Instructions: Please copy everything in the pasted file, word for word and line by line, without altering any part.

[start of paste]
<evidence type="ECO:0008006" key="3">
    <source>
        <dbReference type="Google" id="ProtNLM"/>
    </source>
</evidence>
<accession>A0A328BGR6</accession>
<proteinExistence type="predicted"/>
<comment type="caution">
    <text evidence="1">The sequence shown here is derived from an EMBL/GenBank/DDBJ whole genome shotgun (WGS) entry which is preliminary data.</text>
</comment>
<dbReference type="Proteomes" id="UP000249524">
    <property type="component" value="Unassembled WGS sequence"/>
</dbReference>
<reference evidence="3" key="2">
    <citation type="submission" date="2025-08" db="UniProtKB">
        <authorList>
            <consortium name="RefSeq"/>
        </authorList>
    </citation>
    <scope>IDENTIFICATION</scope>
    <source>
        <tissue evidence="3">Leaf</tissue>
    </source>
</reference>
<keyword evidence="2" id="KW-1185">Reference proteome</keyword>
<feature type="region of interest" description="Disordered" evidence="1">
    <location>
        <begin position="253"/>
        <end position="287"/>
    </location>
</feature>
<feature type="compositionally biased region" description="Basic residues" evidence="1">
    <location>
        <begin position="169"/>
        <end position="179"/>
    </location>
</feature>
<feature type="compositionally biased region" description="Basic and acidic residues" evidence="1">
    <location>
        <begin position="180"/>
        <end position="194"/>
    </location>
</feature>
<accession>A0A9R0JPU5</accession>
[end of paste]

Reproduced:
<evidence type="ECO:0008006" key="3">
    <source>
        <dbReference type="Google" id="ProtNLM"/>
    </source>
</evidence>
<accession>A0A328BGR6</accession>
<proteinExistence type="predicted"/>
<comment type="caution">
    <text evidence="1">The sequence shown here is derived from an EMBL/GenBank/DDBJ whole genome shotgun (WGS) entry which is preliminary data.</text>
</comment>
<dbReference type="Proteomes" id="UP000249524">
    <property type="component" value="Unassembled WGS sequence"/>
</dbReference>
<reference evidence="3" key="2">
    <citation type="submission" date="2025-08" db="UniProtKB">
        <authorList>
            <consortium name="RefSeq"/>
        </authorList>
    </citation>
    <scope>IDENTIFICATION</scope>
    <source>
        <tissue evidence="3">Leaf</tissue>
    </source>
</reference>
<keyword evidence="2" id="KW-1185">Reference proteome</keyword>
<feature type="region of interest" description="Disordered" evidence="1">
    <location>
        <begin position="253"/>
        <end position="287"/>
    </location>
</feature>
<feature type="compositionally biased region" description="Basic residues" evidence="1">
    <location>
        <begin position="169"/>
        <end position="179"/>
    </location>
</feature>
<feature type="compositionally biased region" description="Basic and acidic residues" evidence="1">
    <location>
        <begin position="180"/>
        <end position="194"/>
    </location>
</feature>
<accession>A0A9R0JPU5</accession>